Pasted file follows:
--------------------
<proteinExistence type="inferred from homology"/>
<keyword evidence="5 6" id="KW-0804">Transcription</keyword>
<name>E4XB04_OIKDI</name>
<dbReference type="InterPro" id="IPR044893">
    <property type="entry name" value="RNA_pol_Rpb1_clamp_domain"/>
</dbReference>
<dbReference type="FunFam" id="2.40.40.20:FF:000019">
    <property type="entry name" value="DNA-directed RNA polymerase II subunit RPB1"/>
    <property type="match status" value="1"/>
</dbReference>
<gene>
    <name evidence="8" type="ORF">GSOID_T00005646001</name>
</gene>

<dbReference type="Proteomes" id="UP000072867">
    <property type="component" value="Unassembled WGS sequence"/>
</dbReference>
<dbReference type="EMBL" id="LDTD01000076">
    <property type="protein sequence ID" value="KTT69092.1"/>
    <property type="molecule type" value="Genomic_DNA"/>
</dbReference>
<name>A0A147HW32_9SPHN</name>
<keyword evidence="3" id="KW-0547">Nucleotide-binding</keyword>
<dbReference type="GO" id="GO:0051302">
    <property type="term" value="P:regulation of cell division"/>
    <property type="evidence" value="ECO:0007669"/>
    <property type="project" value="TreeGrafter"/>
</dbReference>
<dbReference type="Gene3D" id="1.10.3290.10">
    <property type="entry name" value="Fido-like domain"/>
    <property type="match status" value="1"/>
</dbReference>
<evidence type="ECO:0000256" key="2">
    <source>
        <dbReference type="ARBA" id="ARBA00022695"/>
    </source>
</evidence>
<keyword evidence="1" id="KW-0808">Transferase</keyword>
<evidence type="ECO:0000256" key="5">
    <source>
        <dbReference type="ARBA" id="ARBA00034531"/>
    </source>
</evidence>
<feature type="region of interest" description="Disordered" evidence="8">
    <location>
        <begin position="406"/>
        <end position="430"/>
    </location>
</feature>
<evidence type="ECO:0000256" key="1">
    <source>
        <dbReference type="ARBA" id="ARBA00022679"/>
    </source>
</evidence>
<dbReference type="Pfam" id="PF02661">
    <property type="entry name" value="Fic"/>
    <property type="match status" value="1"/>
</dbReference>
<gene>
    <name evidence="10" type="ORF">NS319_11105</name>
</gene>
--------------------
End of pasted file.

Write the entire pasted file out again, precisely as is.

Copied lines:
<proteinExistence type="inferred from homology"/>
<keyword evidence="5 6" id="KW-0804">Transcription</keyword>
<name>E4XB04_OIKDI</name>
<dbReference type="InterPro" id="IPR044893">
    <property type="entry name" value="RNA_pol_Rpb1_clamp_domain"/>
</dbReference>
<dbReference type="FunFam" id="2.40.40.20:FF:000019">
    <property type="entry name" value="DNA-directed RNA polymerase II subunit RPB1"/>
    <property type="match status" value="1"/>
</dbReference>
<gene>
    <name evidence="8" type="ORF">GSOID_T00005646001</name>
</gene>

<dbReference type="Proteomes" id="UP000072867">
    <property type="component" value="Unassembled WGS sequence"/>
</dbReference>
<dbReference type="EMBL" id="LDTD01000076">
    <property type="protein sequence ID" value="KTT69092.1"/>
    <property type="molecule type" value="Genomic_DNA"/>
</dbReference>
<name>A0A147HW32_9SPHN</name>
<keyword evidence="3" id="KW-0547">Nucleotide-binding</keyword>
<dbReference type="GO" id="GO:0051302">
    <property type="term" value="P:regulation of cell division"/>
    <property type="evidence" value="ECO:0007669"/>
    <property type="project" value="TreeGrafter"/>
</dbReference>
<dbReference type="Gene3D" id="1.10.3290.10">
    <property type="entry name" value="Fido-like domain"/>
    <property type="match status" value="1"/>
</dbReference>
<evidence type="ECO:0000256" key="2">
    <source>
        <dbReference type="ARBA" id="ARBA00022695"/>
    </source>
</evidence>
<keyword evidence="1" id="KW-0808">Transferase</keyword>
<evidence type="ECO:0000256" key="5">
    <source>
        <dbReference type="ARBA" id="ARBA00034531"/>
    </source>
</evidence>
<feature type="region of interest" description="Disordered" evidence="8">
    <location>
        <begin position="406"/>
        <end position="430"/>
    </location>
</feature>
<evidence type="ECO:0000256" key="1">
    <source>
        <dbReference type="ARBA" id="ARBA00022679"/>
    </source>
</evidence>
<dbReference type="Pfam" id="PF02661">
    <property type="entry name" value="Fic"/>
    <property type="match status" value="1"/>
</dbReference>
<gene>
    <name evidence="10" type="ORF">NS319_11105</name>
</gene>